Testing An OAuth API Using cURL

by Kevin Thompson

January 14, 2013

I'm in the process of updating the API documentation over at Planning Center Online and I wanted to be sure that the sample JSON I was providing our users in the documentation matched the actual JSON returned. I didn't want to create an entire sample OAuth app to test this, so I did a little research into how I might test OAuth requests using cURL.

It turns our theres a nice OAuth Proxy server written by Seth Fitzsimmons called, surprisingly, OAuth Proxy. To get started, you need to first install OAuth Proxy using the following command:

npm install -g oauth-proxy

Once you've got OAuth Proxy installed, you can run it in a terminal session using:

oauth-proxy --consumer-key <consumer key> --consumer-secret <consumer secret>

While this was a great start, it still didn't get me where I wanted to be. For starters, I not only needed to create a consumer application to use our API, I also needed a user with a token and token secret so that my cURL requests were sent as an authenticated user. This meant that I needed also pass the --token and --token-secret parameters as well.

Since I didn't yet have a token or token secret yet for my development users, I dove into the development database for our Rails application and added a record to our oauth_tokens table for a seeded user with simlpiefied values such as 'foo' and 'bar'. With values seeded in my database for the client application and oauth token, I was then able to invoke the OAuth Proxy with a command such as:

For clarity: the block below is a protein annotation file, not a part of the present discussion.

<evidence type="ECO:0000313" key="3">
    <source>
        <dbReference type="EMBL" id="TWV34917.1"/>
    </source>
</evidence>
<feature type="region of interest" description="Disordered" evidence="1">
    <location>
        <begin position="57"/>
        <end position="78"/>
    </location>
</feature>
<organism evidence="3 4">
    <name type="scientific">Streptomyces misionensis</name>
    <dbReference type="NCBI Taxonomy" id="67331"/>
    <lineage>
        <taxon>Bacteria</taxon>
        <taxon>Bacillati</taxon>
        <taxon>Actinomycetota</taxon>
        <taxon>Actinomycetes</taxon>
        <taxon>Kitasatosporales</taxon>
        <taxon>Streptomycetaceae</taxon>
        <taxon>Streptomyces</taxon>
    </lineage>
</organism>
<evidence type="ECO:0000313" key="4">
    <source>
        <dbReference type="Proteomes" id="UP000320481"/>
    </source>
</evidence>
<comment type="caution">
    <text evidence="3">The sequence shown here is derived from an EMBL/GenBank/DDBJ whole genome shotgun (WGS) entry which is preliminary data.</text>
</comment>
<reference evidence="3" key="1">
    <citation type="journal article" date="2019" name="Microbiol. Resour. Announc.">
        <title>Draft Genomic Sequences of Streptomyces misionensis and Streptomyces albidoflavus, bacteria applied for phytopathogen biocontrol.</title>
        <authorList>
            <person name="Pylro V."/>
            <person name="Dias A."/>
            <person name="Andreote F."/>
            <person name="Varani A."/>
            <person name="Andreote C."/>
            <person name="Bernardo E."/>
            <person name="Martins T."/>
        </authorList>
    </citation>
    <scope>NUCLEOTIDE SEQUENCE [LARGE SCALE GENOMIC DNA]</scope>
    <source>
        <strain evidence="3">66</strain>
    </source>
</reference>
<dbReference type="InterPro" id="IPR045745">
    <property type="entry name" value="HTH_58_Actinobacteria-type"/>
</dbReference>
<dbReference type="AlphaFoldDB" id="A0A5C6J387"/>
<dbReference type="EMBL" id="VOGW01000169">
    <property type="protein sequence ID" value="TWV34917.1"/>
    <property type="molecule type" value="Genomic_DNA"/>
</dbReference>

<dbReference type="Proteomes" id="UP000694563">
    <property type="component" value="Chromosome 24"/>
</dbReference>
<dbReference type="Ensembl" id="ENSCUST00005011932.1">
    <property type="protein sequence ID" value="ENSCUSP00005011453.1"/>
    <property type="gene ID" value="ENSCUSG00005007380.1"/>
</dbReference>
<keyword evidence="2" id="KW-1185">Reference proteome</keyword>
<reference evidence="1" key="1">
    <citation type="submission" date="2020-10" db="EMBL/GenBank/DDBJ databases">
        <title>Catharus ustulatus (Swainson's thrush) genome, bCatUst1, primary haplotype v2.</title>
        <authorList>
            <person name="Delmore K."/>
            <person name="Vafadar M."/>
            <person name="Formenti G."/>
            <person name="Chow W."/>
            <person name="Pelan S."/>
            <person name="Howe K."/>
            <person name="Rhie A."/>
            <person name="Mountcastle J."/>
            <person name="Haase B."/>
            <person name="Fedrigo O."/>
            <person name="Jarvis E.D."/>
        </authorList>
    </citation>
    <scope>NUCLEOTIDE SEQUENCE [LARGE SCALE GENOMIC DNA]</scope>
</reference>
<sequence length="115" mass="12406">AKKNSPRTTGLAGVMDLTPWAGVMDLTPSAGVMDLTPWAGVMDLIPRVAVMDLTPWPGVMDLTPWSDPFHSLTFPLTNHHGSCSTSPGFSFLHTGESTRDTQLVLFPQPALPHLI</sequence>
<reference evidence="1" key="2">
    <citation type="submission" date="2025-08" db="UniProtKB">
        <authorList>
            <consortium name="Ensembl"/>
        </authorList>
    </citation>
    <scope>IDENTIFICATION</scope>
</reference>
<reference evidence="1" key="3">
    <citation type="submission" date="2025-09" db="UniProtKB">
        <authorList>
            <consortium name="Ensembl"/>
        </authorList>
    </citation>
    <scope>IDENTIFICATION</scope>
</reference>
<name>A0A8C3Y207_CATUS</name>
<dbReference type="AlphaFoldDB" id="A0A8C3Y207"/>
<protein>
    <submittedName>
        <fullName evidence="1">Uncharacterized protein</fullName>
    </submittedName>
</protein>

oauth-proxy --consumer-key foo --consumer-secret bar --token foo --token-secret bar

Easy to remember, or better yet, create an alias for. With the OAuth Proxy running, I can then begin issuing curl requests to API enpoints:

curl -x localhost:8001 localhost:3000/users.json

My next step is going to be to add the client application and oauth token records the seed for our Rails apps so that any developer can fire up OAuth Proxy using a simplified, common set of credentials, and begin firing off cURL requests to our API.

Another library that I'd like to recommend with setup would be HTTPie. HTTPie simplifies cURLs CLI letting you easily specify HTTP verbs and post data. With HTTPie, the cURL request above would be written as:

http --proxy=http:localhost:8001 localhost:3000/users.json

I strongly recommend you take a look at HTTPie if you use command line cURL at all.